Category: poem

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Was it Apollo’s snare so that poets fore…

Was it Apollo’s snare
so that poets forever,
should be caught in the maze of the Walls

of a Troy that never fell?
was it a round of Delphic priestesses,
beating on Holy Ground,

a rhythm before the altar,
or the crash of sword upon sword
of the Pyrrhic dancers?

how could the lyre-string fail?

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For wisdom is the property of the dead, A some…

For wisdom is the property of the dead,
A something incompatible with life; and power,
Like everything that has the stain of blood,
A property of the living…

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La Belle Dame sans Merci, by John Keats:“O wha…

La Belle Dame sans Merci, by John Keats:

“O what can ail thee, knight-at-arms,
Alone and palely loitering?
The sedge has withered from the lake,
And no birds sing.

O what can ail thee, knight-at-arms,
So haggard and so woe-begone?
The squirrel’s granary is full,
And the harvest’s done.

I see a lily on thy brow,
With anguish moist and fever-dew,
And on thy cheeks a fading rose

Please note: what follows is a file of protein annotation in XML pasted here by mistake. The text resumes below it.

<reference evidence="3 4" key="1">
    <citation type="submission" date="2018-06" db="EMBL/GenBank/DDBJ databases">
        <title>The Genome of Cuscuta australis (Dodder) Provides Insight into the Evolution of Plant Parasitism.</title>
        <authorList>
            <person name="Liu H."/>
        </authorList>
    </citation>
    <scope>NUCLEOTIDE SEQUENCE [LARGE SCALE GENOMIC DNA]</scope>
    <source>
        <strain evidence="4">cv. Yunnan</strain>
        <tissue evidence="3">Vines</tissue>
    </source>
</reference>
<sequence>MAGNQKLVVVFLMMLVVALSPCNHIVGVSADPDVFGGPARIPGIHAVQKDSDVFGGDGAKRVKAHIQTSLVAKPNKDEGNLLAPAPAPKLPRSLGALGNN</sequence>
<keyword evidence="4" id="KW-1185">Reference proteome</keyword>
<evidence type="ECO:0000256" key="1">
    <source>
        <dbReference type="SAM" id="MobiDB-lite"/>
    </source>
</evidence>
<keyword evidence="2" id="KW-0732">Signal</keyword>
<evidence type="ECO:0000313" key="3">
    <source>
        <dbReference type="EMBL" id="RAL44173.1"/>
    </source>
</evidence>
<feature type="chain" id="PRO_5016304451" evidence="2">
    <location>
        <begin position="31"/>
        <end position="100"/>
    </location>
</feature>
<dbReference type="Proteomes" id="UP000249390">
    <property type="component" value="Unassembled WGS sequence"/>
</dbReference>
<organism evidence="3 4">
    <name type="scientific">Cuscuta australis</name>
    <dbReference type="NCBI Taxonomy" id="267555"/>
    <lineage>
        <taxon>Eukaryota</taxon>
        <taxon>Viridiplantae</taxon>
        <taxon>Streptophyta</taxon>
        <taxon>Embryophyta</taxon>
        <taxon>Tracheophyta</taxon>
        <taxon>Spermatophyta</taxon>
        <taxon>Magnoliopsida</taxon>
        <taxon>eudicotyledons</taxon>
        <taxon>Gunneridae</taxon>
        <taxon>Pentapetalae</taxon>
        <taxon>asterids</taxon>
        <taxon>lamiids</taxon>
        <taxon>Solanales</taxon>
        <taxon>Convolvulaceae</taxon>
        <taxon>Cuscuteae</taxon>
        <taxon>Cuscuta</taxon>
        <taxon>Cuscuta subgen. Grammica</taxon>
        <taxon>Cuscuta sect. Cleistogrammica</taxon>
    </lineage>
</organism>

Fast withereth too.

I met a lady in the meads,
Full beautiful, a fairy’s child;
Her hair was long, her foot was light,
And her eyes were wild.

I made a garland for her head,
And bracelets too, and fragrant zone;
She looked at me as she did love,
And made sweet moan

I set her on my pacing steed,
And nothing else saw all day long,
For sidelong would she bend, and sing
A faery’s song.

She found me roots of relish sweet,
And honey wild, and manna-dew,
And sure in language strange she said—
‘I love thee true’.

She took me to her Elfin grot,
And there she wept and sighed full sore,
And there I shut her wild, wild eyes
With kisses four.

And there she lullèd me asleep,
And there I dreamed—Ah! woe betide!—
The latest dream I ever dreamt
On the cold hill side.

I saw pale kings and princes too,
Pale warriors, death-pale were they all;
They cried—‘La Belle Dame sans Merci
Hath thee in thrall!’

I saw their starved lips in the gloam,
With horrid warning gapèd wide,
And I awoke and found me here,
On the cold hill’s side.

And this is why I sojourn here,
Alone and palely loitering,
Though the sedge is withered from the lake,
And no birds sing.”

Above: La Belle Dame sans Merci, 1893, by John William Waterhouse (1849-1917)